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Visual fields and optic disc morphology in very low birthweight adolescents examined with magnetic resonance imaging of the brain

Journal article
Authors K. Hellgren
Ann Hellström
L. Martin
Published in Acta Ophthalmologica
Volume 87
Issue 8
Pages 843-8
ISSN 1755-3768
Publication year 2009
Published at Institute of Neuroscience and Physiology, Department of Clinical Neuroscience and Rehabilitation
Pages 843-8
Language en
Subject categories Medical and Health Sciences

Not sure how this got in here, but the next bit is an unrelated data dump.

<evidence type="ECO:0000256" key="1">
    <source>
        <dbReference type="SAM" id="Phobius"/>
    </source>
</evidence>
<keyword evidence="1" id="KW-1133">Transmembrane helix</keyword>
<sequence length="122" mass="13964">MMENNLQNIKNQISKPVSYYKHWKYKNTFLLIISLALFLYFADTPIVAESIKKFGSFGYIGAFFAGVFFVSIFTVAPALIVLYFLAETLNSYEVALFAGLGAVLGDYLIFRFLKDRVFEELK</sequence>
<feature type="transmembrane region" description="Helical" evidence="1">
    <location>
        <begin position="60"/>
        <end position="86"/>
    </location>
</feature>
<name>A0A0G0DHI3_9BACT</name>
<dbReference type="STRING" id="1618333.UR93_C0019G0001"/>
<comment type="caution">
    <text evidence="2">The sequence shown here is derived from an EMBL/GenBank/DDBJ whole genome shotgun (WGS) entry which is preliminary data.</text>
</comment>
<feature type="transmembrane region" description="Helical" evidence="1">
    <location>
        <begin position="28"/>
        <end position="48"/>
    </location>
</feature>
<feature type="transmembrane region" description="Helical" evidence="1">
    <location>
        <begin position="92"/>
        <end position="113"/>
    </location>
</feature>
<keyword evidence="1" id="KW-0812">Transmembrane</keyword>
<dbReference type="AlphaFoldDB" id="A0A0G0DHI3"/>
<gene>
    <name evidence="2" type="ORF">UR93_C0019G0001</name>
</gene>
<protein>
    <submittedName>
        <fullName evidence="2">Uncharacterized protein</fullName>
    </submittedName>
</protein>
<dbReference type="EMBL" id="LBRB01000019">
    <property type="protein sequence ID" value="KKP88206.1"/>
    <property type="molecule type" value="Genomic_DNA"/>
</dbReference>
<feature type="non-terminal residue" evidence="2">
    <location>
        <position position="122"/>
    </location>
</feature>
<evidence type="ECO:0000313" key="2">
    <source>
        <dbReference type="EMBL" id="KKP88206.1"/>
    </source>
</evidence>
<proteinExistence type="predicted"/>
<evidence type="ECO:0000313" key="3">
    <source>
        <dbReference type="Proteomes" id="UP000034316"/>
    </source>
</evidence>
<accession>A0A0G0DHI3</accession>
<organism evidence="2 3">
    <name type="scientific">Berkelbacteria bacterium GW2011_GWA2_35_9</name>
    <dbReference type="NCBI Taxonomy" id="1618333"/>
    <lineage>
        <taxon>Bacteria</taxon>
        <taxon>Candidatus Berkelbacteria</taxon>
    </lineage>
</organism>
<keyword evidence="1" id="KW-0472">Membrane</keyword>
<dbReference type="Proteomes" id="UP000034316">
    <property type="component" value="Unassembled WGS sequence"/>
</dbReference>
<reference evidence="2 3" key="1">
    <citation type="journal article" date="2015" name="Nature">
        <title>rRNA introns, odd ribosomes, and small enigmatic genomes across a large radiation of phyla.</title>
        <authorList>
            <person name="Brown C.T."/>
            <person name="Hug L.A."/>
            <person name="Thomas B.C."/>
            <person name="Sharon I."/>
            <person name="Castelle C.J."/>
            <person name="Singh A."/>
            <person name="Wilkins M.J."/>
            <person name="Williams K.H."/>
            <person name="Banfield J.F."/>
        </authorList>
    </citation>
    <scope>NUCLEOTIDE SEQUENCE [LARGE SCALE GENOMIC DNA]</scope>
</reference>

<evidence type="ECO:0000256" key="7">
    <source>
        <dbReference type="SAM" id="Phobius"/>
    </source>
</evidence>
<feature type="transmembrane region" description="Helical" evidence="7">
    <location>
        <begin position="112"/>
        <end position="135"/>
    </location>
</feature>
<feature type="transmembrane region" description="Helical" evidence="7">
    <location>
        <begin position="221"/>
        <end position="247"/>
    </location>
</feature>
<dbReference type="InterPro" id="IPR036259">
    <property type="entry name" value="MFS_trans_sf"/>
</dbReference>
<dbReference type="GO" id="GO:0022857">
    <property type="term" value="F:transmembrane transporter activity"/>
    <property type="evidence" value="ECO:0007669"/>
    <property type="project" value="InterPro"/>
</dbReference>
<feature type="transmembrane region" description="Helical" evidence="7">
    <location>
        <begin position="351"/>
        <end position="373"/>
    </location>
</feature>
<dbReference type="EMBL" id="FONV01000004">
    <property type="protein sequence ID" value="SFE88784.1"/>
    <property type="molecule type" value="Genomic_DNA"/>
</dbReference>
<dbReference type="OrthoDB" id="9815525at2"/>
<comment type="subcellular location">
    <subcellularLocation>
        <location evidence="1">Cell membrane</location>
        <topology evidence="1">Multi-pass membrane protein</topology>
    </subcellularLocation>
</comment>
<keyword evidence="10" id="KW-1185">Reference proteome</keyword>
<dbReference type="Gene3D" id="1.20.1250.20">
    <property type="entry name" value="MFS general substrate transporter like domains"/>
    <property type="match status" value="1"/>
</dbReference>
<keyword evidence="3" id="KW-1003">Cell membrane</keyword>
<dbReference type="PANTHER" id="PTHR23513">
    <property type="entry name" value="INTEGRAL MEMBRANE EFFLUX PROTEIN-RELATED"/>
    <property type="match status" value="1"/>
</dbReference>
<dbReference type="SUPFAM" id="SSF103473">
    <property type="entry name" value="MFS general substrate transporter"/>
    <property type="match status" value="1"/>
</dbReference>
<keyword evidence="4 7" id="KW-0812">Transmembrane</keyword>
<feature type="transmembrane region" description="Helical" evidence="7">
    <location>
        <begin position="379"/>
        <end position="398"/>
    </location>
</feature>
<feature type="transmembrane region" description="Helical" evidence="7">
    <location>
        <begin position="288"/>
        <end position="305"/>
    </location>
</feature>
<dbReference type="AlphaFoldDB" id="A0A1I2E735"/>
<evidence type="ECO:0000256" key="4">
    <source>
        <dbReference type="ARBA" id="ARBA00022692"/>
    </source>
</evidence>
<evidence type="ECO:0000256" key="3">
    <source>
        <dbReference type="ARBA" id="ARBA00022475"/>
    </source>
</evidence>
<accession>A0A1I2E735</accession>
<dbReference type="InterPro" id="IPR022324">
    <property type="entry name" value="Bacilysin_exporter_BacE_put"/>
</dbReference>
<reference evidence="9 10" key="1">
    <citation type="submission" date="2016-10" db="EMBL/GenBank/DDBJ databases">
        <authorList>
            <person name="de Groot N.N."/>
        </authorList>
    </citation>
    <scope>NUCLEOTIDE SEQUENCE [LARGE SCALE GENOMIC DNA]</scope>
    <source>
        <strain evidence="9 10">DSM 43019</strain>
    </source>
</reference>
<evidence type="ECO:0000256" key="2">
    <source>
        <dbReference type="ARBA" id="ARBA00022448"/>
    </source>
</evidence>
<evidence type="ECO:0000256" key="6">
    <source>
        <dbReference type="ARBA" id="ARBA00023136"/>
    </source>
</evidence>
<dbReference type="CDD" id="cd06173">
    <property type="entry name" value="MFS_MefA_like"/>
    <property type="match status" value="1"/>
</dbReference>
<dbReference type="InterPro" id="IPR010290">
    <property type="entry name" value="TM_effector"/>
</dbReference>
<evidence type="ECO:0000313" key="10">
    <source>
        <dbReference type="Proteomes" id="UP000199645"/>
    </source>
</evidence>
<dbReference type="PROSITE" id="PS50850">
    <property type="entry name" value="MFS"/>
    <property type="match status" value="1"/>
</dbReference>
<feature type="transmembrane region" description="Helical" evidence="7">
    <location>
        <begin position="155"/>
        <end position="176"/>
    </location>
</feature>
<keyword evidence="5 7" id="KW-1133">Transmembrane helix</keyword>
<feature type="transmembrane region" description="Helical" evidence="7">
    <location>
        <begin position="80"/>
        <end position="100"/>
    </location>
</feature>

PURPOSE: We aimed to evaluate visual fields (VFs) and optic disc morphology in very low birthweight (VLBW) adolescents compared with age- and gender-matched controls, and to relate the findings to magnetic resonance imaging (MRI) results. METHODS: Fifty-nine VLBW adolescents and 55 age- and gender-matched controls with normal birthweight were examined. Visual fields were tested using computerized rarebit perimetry (RB). Optic nerve and retinal vessel morphology were evaluated by digital image analysis of fundus photographs. Brain MRI was conducted in the VLBW subjects. RESULTS: Ten of the 57 VLBW subjects (p = 0.022) had subnormal VF results defined as a mean hit rate below the fifth percentile of the controls (i.e. < 89%). All of these also had significantly lower mean hit rates (p = 0.039) in the inferior hemifield. Sixteen of 57 (28%) VLBW subjects had white matter damage of immaturity (WMDI) on MRI. Six of 15 subjects with WMDI (who underwent VF testing) also had subnormal RB results, compared with four of 39 with normal MRI findings (p = 0.02). The mean neural retinal rim area was 9% smaller (p = 0.018) in the VLBW group than in the control group. The VLBW adolescents had a significantly higher index for tortuosity of arterioles than the controls (p < 0.001). CONCLUSIONS: In the present study, 18% of all VLBW adolescents and 40% of those with WMDI had subnormal RB VF findings. The VLBW group had increased arterial tortuosity and a somewhat smaller (9%) mean neural retinal rim area than the control group. Thus sequels to VLBW appear to persist in adolescence.

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